Last year, a newly married colleague and his wife invited me to an upscale restaurant for lunch. Once we were seated, the waiter handed us an electronic tablet instead of a printed menu card, on which we could browse pictures and descriptions of dishes, and then choose them by pressing a button on the touchscreen — somewhat like ordering food on mobile phone apps like Swiggy or Zomato. This got me thinking — was this a smart move by the restaurant?
Why was I, along with my other tech-savvy friends, uncomfortable with this new way of ordering food?
Let us analyse this decision.
I consider myself fairly tech-savvy, as I am guessing were most of the other patrons in the restaurant, located in Koramangala, the epicentre of Bangalore’s startup revolution. I have also used online food delivery apps many times. Then why was I, along with my other tech-savvy friends, uncomfortable with this new way of ordering food? Was it because I was not used to using a touchscreen in a restaurant setting?
One possible reason could be what behavioural economists call the status quo bias, a tendency of people to prefer what they are comfortable with and discomfort over something new. This bias was formalised by William Samuelson and Richard Zeckhauser, who found that individuals exhibit this bias both in controlled experiments as well as real life contexts like sticking to familiar health plans and retirement schemes. The status quo bias could be one of the reasons you have not yet shifted to the revolutionary new mobile data plan, a better investment scheme, or a new brand of cereal. In our case, the unfamiliarity of ordering food digitally in a restaurant may have made us uncomfortable.
One possible reason could be what behavioural economists call the status quo bias, a tendency of people to prefer what they are comfortable with and discomfort over something new
However, once forced to confront an altered status quo, the bias is easily overcome. At least for the time being, the status quo had been altered by the restaurant staff, with the simple absence of a conventional printed menu. Many companies face the invisible wall of the status quo bias while introducing radically new products into the market, where they cannot force a change in the status quo, unless there is huge benefit to the new alternative (think Uber’s functionality or the first iPhone’s far superior design and functionality over Nokia’s best models in 2007) or a forced change in status quo via regulation (think demonetisation speeding up adoption of online wallets).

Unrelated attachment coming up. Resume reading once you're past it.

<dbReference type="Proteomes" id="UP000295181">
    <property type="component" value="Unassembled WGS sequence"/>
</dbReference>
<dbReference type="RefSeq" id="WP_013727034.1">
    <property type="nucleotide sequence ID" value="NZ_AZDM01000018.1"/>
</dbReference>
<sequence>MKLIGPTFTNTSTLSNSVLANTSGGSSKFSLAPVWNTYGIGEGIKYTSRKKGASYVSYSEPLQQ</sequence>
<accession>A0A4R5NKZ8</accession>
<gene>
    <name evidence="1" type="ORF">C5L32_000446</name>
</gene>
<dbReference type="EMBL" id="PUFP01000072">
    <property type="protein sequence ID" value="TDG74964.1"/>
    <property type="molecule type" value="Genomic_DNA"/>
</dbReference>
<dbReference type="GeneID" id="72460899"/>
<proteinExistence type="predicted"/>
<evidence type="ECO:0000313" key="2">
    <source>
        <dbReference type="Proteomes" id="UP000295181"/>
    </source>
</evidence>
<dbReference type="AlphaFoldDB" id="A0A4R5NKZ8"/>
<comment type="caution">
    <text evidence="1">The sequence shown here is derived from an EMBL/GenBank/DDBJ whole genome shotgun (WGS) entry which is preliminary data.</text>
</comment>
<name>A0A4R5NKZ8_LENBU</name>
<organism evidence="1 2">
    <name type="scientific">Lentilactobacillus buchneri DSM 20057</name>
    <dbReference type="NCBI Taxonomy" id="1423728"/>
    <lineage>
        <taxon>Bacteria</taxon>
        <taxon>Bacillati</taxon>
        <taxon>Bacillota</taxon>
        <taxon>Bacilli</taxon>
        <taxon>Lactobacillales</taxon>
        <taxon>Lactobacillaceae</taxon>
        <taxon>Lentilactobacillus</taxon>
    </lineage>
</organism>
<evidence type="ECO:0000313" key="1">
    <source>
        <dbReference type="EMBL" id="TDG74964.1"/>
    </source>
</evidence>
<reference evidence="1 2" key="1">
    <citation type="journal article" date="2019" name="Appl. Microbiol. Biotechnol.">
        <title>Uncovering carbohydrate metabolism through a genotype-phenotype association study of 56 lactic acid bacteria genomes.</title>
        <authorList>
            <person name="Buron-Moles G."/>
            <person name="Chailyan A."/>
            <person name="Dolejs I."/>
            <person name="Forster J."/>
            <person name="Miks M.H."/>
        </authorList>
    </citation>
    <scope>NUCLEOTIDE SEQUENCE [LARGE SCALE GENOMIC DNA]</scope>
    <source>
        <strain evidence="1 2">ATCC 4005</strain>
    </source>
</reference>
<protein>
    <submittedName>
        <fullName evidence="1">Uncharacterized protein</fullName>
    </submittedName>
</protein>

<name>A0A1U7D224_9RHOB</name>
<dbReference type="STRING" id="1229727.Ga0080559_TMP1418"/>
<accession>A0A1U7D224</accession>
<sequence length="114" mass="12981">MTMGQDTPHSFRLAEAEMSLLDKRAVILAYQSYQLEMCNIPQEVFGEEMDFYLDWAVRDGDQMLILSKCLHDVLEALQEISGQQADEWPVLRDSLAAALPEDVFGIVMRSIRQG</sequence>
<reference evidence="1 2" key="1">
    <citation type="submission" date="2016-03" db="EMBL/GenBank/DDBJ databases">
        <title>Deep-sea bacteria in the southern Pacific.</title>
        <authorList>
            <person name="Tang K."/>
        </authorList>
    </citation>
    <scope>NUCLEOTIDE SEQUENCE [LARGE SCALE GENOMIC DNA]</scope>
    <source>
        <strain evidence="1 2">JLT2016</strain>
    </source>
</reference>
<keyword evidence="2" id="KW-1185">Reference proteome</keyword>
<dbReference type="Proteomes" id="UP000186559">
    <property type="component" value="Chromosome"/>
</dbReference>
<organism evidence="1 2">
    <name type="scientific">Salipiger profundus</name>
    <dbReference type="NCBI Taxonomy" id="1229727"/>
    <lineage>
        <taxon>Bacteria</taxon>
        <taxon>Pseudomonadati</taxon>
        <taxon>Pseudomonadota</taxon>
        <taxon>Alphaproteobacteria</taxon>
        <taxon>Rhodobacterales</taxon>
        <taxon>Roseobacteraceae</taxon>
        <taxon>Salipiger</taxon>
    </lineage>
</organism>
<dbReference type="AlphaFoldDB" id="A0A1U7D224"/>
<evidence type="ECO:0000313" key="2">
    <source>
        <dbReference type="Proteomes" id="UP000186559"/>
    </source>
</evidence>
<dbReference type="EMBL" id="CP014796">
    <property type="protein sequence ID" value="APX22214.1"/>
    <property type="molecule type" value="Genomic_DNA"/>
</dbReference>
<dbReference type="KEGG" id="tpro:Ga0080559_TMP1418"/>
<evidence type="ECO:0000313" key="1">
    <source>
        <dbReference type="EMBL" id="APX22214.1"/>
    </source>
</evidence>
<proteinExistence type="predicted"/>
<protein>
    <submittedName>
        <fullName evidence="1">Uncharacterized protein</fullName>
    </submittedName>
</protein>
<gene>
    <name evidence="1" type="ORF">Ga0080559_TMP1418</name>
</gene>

A sobering fraction of new innovations fail, and one possible reason could be that the perceived benefits do not often justify the sum of the explicit switching cost and the invisible switching cost brought about by the status quo bias.
Many companies face the invisible wall of the status quo bias while introducing radically new products into the market
Anyhow, the restaurant had gotten us to use their tablet. Were our choices different now? Turns out that they may have been – recent research by Hao Shen, Meng Zhang and Aradhna Krishna, has shown that touch interfaces such as the ones we were using, may have led us to order more hedonistic dishes (like butter chicken and butter naan, which are associated with pleasure rather than functional benefits) rather than utilitarian ones (like salads, dal or tandoori roti, whose perceived functional benefits outweigh the pleasure derived from them), presumably yielding higher revenues to the restaurant.
But why should a touchscreen change our preferences? Like touching an actual product makes it more vivid to us, the next best thing is to present a vivid image that simulates the actual touch experience, stimulating preference for goods that bring us pleasure rather than functional value.
Recent research has shown that touch interfaces may lead us to order more hedonistic dishes, which are associated with pleasure rather than functional benefits, rather than utilitarian ones
Moving on from theoretical concerns to purely practical ones, the tablet computer is directly connected to a computer server. Unlike many other restaurants where waiters take down orders and later enter them into a centralized computer, this system may have increased process efficiency and billing. Fast food chains like McDonald’s have successfully reduced manpower costs and customer queues in Europe, by moving a lot of orders to in-store touchscreens-cum-payment terminals instead of manual ordering.
However, unlike McDonald’s, which is a Quick Service Restaurant (QSR), our restaurant was upscale and personal service is supposed to be part of the hedonistic experience. Also, it served primarily north Indian food eaten by hand. Unlike Swiggy, we were planning to make multiple orders. What were we to do? Would we be dissuaded, or would we wash our hands before ordering again? Or would we make the waiter show us the menu and make him press the buttons?
This column is intended to showcase interesting academic research in marketing. The technically oriented reader is encouraged to read the original research articles cited in the column.
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